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By Richard Pagliaro | @Tennis_Now | Sunday, May 12, 2024


World No. 2 Aryna Sabalenka won seven of the last nine games beating Dayana Yastremska 6-4, 6-2 to reach the Rome round of 16.

Photo credit: Mike Hewitt/Getty

Red clay can erupt into a black-and-blue experience when Aryna Sabalenka is calling the shots.

Few players can bruise the ball with the punishing power of Sabalenka and Dayana Yastremska.

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Today, Sabalenka spun the shot spectrum disarming nemesis Yastremska 6-4, 6-2 to charge into the Rome round of 16.

Shifting spins to defuse the flat-hitting Yastremska, Sabalenka deployed the kick serve, slick backhand and some heavy topspin forehands at times to drain errors.

Decisive on serve, Sabalenka saved both break points she faced and broke Yastremska three times.

The two-time Australian Open champion won seven of the last nine games, prevailing in a pivotal and marathon 15-minute game to break for a 2-1 second-set lead to take charge.

It is Sabalenka’s seventh win in her last eight matches—-and first victory in four meetings vs. nemesis Yastremska.

"I got more stuff in my pocket to get this win against her," Sabalenka told the media in Rome. "Yeah, our last matches were a long time ago when I was kind of, like, on and off. I was just trying to find my way.

"I was going quite confident into this match knowing that I have everything to get the win. I'm super happy to finally get the win against her."

Carrying a 3-0 career record over Sabalenka onto court—as well as ongoing bad blood between Ukrainian and Belarusian players over Russia’s invasion of Ukraine—Yastremska pressed the issue immediately.

World No. 32 Yastremska earned break points in both the fourth and sixth games, but Sabalenka stood strong. Hitting the heavy kick serve on the ad side, Sabalenka saved both break points and stayed on serve.

The second-seeded Sabalenka rapped a heavy forehand strike down the line breaking at 30 to go up 4-3.

The feisty Yastremska saved two match points fending off Laura Siegemund in her Rome opener and was fist-pumping as she held for 4-5.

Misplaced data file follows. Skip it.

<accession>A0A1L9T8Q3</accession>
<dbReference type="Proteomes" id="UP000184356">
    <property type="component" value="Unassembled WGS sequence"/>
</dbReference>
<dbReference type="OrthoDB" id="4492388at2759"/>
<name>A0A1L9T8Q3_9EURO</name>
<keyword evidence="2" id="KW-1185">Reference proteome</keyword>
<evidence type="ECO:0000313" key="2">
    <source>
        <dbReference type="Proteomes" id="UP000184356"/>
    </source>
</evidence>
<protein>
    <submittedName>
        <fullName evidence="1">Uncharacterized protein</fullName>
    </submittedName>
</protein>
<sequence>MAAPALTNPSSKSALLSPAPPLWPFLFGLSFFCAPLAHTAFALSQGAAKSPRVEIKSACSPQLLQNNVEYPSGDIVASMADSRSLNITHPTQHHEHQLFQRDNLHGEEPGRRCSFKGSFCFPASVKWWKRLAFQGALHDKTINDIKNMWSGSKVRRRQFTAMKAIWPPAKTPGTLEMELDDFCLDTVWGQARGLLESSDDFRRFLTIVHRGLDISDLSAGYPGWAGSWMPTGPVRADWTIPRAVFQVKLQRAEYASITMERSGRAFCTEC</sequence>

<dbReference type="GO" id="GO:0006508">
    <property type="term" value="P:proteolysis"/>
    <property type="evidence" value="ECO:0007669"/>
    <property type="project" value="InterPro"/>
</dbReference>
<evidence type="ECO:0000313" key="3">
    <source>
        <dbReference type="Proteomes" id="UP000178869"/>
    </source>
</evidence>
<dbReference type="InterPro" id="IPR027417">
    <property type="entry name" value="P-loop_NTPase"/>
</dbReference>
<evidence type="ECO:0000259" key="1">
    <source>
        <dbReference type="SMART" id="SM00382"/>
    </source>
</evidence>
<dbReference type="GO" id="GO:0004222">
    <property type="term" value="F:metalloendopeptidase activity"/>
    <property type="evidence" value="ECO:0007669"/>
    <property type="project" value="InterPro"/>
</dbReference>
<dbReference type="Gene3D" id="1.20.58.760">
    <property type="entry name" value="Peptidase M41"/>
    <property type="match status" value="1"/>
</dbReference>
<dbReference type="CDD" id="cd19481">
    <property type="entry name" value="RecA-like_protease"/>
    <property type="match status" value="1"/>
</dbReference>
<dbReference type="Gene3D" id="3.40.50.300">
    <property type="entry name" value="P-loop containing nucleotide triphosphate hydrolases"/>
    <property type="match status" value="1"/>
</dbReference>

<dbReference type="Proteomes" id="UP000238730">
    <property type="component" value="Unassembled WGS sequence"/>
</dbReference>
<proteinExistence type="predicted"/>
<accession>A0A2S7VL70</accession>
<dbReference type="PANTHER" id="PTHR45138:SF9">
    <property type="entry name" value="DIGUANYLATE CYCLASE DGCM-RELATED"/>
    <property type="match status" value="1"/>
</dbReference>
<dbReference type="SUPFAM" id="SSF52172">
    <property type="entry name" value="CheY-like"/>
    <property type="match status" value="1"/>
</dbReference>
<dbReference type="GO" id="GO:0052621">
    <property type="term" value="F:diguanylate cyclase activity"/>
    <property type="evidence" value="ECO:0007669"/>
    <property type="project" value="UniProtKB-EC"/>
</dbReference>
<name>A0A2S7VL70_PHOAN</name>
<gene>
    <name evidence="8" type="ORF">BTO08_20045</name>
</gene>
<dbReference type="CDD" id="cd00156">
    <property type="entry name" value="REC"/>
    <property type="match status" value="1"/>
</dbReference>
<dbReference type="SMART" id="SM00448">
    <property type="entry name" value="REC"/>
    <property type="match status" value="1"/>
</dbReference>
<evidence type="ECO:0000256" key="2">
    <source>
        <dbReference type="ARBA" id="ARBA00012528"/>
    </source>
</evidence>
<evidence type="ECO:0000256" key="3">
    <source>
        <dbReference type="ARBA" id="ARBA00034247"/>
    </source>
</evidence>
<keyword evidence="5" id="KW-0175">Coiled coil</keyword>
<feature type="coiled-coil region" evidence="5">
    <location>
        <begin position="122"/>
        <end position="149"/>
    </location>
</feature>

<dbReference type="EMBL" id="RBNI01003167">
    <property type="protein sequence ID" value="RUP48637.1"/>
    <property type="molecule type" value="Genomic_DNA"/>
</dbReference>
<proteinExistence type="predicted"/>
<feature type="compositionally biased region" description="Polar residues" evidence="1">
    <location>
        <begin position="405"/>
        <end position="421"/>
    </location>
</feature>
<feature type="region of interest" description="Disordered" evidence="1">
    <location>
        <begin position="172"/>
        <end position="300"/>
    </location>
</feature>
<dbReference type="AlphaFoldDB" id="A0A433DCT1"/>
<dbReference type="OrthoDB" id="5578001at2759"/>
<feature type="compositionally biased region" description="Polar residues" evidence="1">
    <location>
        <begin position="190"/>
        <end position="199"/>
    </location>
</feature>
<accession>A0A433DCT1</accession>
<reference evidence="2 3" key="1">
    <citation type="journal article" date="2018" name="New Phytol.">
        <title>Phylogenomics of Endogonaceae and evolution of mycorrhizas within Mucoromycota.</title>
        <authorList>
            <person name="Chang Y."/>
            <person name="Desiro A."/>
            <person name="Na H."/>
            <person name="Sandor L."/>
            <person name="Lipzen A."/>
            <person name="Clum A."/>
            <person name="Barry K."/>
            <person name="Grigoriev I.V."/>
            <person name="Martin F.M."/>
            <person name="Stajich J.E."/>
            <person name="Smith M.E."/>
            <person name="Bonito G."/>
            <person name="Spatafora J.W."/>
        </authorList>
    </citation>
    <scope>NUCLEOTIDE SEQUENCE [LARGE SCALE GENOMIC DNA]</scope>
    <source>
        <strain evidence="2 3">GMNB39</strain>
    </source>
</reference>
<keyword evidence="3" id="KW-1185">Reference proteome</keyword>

Turning her shoulders into a crunching crosscourt forehand, Sabalenka earned double set point. When Yastremska sailed a forehand, Sabalenka snatched the 39-minute opener.

It was the first set Sabalenka won from Yastremska since the opening set of their first meeting at the 2017 St. Petersburg quarterfinals.

Both women can deliver dynamite strikes from the baseline, but both showed fantastic feel in a short slice duel that ended with Sabalenka sliding a sharp backhand pass down the line for double break point.

Yastremska saved the first snapping off an ace and the second when Sabalenka botched a backhand into net admonishing herself for giving it away.

On break point No. 3, Sabalenka hit a dropper that sat up a bit. Yastremska raced in and knifed a slice backhand angle winner that would have made the late, great Jana Novotna proud to deny it. A backhand swing volley swiped away a fourth break point as the game waged past 11 minutes. Yastremska continued to fight saving a sixth break point.

Pasting a forehand into net, Yastremska saved a seventh break point. After a near 15-and-a-half minute struggle, Yastremska double faulted deep to give Sabalenka the break and a 2-1 second-set lead.

The two-time Australian Open champion charged through a quick hold at 15 confirming the break for 3-1.

The deficit compelled the free-swinging Yastremska, who never met a ball she didn’t believe she could belt with total venom, to go for even more. The problem with that approach is first, Sabalenka can crush pace and second Yastremska hits so flat she simply could not hang in longer rallies. Sabalenka broke again for 4-1.

A free-flowing Sabalenka streaked though a love hold, exploiting Yastremska’s 16th unforced error of the set in stretching her lead to 5-1.

Blasting one final backhand winner down the line, Sabalenka closed with a bang.

Though the pair did not shake hands—as is customary when Ukrainians face Belarusians—Sabalenka stood and applauded as Yastremska made a fast exit.

"I love Rome. I love the city," Sabalenka said. "I feel, I don't know, so comfortable being here. I enjoy walking around. I enjoy good food, great restaurants. I enjoy the atmosphere on the stadium.

"I don't know. Every time I was losing here, I was so sad. I felt like I lost on the Grand Slam because it was one of the dream tournaments for me to win. It's still one of my dream tournament."

Sabalenka will face either Ukrainian Elina Svitolina or 23rd-seeded Anna Kalinskaya for a quarterfinal spot.

Earlier, Maria Sakkari continued her resurgence knocking out 2023 finalist Anhelina Kalinina 7-6(4), 6-0.


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